Because the app is already downloaded, there is almost no need for it to load which increases its speed. Besides, native apps are programmed for one specific platform with its own programming language. This causes native apps to be very fast.
3. Offline availability
Because the app is downloaded in the app store beforehand, a lot of data will be available offline as well.
4. Maximized functionalities
A native app can be used with all features of a smartphone. For example, the camera, GPS, notifications, Bluetooth, or microphone.
5. Integration possibilities
Native apps offer good integration possibilities with other apps to exchange data. This makes for example that contacts from the users’ phone can be read and external data can be loaded.
Native apps have to meet the safety regulations of their platform. This makes a native app, in general, safer than a hybrid or web app.
7. App Store Optimization (ASO)
With App Store Optimization (ASO) you can make sure your app will appear in the spotlights.
The disadvantages of a native Android or iPhone app
Despite the many advantages, native apps also have some disadvantages:
1. Separate development per platform (iOS and Android)
The biggest disadvantage of native apps is that the app has to be developed in two separate program languages and development environments.
Because development for multiple operating systems is necessary, the starting costs of developing a native app are often higher.
3. Dependence on Google Play and App store
Native apps are dependent on the Google Play Store and the App Store because they have to approve the app before it appears on the platform. Furthermore, updates also have to be approved.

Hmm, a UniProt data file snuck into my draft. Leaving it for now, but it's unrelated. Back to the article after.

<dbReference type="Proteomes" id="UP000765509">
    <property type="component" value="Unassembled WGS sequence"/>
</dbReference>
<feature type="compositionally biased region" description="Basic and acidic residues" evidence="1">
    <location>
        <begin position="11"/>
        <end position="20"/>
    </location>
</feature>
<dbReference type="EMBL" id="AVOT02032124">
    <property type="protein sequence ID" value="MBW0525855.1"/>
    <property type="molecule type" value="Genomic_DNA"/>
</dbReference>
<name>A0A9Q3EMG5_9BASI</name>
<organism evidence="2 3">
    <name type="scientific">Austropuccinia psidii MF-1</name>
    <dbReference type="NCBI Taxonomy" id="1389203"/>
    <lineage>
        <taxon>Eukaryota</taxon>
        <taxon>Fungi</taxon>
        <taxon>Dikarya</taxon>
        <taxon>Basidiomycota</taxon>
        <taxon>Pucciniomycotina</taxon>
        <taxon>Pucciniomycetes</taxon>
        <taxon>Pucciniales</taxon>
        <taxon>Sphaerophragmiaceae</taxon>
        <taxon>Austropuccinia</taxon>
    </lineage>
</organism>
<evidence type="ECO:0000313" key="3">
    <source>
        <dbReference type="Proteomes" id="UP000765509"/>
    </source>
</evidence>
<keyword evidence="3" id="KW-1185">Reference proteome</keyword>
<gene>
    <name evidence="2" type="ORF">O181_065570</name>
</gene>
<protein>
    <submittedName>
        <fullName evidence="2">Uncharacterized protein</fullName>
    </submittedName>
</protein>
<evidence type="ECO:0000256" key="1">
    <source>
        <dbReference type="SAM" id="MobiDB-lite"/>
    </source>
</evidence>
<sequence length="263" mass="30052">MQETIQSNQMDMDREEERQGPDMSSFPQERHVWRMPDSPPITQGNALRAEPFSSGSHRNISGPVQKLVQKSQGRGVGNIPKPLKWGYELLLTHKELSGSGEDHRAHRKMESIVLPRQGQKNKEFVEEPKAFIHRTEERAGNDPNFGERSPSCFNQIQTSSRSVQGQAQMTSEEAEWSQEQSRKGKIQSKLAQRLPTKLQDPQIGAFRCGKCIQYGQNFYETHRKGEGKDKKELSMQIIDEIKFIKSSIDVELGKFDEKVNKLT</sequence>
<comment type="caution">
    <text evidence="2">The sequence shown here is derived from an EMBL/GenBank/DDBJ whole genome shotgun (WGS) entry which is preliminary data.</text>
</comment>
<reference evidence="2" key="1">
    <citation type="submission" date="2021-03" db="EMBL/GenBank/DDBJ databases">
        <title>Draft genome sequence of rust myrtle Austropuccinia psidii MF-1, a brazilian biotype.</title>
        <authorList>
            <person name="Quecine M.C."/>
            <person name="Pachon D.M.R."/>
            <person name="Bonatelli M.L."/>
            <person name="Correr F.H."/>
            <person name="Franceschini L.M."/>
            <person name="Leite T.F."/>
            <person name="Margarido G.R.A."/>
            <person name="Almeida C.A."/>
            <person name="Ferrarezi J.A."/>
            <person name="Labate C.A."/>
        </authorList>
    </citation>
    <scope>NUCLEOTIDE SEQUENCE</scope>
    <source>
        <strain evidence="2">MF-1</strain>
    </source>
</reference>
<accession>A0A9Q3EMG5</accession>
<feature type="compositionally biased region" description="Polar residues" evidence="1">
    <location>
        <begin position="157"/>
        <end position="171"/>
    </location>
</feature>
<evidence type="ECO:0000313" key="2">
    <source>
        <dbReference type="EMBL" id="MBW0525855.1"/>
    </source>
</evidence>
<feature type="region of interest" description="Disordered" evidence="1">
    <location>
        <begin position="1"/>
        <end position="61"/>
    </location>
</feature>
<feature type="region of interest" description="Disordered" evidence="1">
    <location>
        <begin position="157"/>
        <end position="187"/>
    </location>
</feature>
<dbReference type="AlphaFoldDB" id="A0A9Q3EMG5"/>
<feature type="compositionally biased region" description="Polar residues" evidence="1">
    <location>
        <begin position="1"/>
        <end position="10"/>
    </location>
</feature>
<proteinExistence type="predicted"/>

Android and iOS app development
Our conclusion is that app development for Android and iOS does not fit the narrative of ‘’one size fits all’’. To develop a successful app on Android and iOS it is important to adapt the design to the characteristics of the operating system. This way, apps will become better eventually and will be usable for a longer period of time. Qualitatively developed apps will give you, the client, the results you desire.
Best case scenario, you would like to develop an app for Android and iOS to reach the most users. Sadly, this is not always possible, in case of a deficiency of budget or time. In that case, a hybrid app or a PWA (Progressive Web App) could be a solution. Read more about hybrid apps or PWA’s.
Do you want to know if a native app is the right choice for your organization? Feel free to contact us, and we will gladly talk with you.